New York attorney general sues Trump Foundation over self-dealing


NEW YORK — The New York state attorney general’s office filed a scathingly worded lawsuit Thursday taking aim at the Donald J. Trump Foundation, accusing the charity and the Trump family of sweeping violations of campaign finance laws, self-dealing and illegal coordination with the presidential campaign.

The lawsuit, which seeks to dissolve the foundation and bar President Donald Trump and three of his children from serving on nonprofit organizations, was an extraordinary rebuke of a sitting president. The attorney general also sent referral letters to the IRS and the Federal Election Commission for possible further action, adding to Trump’s extensive legal challenges.

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The lawsuit, filed in state Supreme Court in Manhattan, culminated a nearly two-year investigation of Trump’s charity, which became a subject of scrutiny during and after the 2016 presidential campaign. While such foundations are supposed to be devoted to charitable activities, the complaint asserts that Trump’s was often used to settle legal claims against his various businesses, even spending $10,000 on a portrait of Trump that was hung at one of his golf clubs.

The foundation was also used to curry political favor, the lawsuit asserts. During the 2016 race, the foundation became a virtual arm of Trump’s campaign, email traffic showed, with his campaign manager Corey Lewandowski directing its expenditures, even though such foundations are explicitly prohibited from political activities.

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Trump immediately attacked the lawsuit, characterizing it in a Twitter post as an attempt by the “sleazy New York Democrats” to damage him by suing the foundation, vowing not to settle the case.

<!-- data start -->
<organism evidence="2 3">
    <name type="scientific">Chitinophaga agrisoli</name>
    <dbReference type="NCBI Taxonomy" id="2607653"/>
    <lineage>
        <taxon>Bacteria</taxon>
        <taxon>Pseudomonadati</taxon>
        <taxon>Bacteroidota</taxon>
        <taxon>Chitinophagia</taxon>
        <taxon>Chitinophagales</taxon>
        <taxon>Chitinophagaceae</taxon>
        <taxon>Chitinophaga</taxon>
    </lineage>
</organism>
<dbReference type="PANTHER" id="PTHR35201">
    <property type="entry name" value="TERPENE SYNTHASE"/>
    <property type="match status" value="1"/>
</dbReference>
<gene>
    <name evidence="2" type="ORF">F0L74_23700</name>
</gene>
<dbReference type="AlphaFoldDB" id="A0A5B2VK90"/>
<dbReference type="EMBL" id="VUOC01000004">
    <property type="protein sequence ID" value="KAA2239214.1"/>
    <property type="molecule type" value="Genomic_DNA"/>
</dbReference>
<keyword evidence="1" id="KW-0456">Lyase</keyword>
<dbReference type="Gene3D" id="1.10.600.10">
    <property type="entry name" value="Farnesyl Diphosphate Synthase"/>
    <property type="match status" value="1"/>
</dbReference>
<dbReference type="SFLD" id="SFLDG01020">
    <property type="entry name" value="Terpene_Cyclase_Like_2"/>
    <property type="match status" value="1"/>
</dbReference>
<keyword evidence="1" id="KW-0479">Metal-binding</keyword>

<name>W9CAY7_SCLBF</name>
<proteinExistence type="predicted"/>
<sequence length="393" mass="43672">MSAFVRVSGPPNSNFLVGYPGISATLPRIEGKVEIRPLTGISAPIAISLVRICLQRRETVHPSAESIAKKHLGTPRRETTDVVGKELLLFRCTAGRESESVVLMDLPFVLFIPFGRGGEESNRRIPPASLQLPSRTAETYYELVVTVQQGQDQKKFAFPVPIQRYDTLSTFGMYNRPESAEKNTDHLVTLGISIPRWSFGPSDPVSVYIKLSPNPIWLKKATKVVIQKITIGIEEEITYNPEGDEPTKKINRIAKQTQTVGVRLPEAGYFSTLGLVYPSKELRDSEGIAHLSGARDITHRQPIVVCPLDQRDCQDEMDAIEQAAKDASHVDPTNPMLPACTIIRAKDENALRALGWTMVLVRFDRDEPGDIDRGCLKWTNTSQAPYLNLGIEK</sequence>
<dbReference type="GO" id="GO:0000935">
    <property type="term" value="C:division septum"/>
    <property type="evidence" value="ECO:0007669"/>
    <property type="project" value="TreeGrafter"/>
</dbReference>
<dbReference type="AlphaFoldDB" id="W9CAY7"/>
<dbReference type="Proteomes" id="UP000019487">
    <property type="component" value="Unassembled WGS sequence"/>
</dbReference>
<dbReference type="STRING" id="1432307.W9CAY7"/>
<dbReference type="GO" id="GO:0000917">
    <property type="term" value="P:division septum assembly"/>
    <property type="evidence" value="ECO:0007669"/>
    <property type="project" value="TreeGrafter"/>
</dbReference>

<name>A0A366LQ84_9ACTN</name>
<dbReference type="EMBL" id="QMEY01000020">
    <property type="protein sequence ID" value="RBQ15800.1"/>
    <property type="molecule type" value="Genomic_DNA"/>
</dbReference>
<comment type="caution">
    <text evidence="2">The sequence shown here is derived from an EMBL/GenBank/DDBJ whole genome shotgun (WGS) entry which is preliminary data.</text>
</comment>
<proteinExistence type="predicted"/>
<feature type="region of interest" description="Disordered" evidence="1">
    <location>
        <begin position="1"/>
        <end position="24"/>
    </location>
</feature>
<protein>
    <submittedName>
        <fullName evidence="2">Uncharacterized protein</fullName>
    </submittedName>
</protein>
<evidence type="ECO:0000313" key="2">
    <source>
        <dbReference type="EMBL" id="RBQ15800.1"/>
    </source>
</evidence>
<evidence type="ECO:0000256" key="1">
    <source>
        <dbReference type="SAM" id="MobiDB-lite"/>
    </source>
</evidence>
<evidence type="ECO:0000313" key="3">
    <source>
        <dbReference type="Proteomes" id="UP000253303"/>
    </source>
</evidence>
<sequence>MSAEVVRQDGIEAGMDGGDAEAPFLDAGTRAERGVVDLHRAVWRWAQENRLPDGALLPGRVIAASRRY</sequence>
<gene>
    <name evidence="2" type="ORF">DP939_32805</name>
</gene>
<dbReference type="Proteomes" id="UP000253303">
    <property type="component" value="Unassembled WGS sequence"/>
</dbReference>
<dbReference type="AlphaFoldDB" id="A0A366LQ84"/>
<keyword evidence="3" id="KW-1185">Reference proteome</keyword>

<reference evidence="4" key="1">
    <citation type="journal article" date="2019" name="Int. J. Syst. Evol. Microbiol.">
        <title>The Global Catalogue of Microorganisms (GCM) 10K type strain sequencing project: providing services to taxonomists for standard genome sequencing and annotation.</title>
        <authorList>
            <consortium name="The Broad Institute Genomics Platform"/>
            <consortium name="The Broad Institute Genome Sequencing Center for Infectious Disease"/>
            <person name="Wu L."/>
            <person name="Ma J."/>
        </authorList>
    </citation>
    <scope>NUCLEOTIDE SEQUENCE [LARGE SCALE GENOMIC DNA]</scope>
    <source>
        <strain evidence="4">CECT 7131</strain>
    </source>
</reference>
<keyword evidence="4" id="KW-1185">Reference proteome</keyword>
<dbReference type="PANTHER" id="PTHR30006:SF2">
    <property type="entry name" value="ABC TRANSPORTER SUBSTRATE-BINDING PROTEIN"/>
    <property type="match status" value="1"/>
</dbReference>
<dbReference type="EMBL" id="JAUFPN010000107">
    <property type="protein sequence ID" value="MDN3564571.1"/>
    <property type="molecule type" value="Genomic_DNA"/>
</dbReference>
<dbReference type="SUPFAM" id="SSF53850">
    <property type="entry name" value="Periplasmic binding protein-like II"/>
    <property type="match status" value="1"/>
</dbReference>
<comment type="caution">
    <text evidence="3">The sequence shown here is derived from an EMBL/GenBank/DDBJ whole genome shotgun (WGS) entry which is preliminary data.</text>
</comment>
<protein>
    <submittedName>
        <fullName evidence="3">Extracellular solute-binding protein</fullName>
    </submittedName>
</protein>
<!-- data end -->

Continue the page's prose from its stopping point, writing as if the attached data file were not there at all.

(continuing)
“The sleazy New York Democrats, and their now disgraced (and run out of town) A.G. Eric Schneiderman, are doing everything they can to sue me on a foundation that took in $18,800,000 and gave out to charity more money than it took in, $19,200,000,” Trump wrote. “I won’t settle this case! Schneiderman, who ran the Clinton campaign in New York, never had the guts to bring this ridiculous case, which lingered in their office for almost 2 years. Now he resigned his office in disgrace, and his disciples brought it when we would not settle.”

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The $10,000 portrait was one of several examples of the foundation being used in “at least five self-dealing transactions,” according to the attorney general’s office, violating tax regulations that prohibit using nonprofit charities for private interests.

In 2007, to settle a dispute between the city of Palm Beach and Trump’s Mar-a-Lago resort, the foundation paid $100,000 to the Fisher House Foundation, another charity.

In 2012, a man named Martin B. Greenberg sued the Trump National Golf Club after he made a hole-in-one at a fundraising golf tournament that had promised to pay $1 million to golfers who aced the 13th hole, as he did. As part of a settlement, the charitable foundation paid $158,000 to a foundation run by Greenberg.

The foundation also paid $5,000 to one organization for “promotional space featuring Trump International Hotels,” and another $32,000 to satisfy a pledge made by a privately held entity controlled by Trump to a charitable land trust.

“As our investigation reveals, the Trump Foundation was little more than a checkbook for payments from Mr. Trump or his businesses to nonprofits, regardless of their purpose or legality,” said Barbara D. Underwood, New York’s attorney general, who has been on her job little over a month. “This is not how private foundations should function and my office intends to hold the foundation accountable for its misuse of charitable assets.”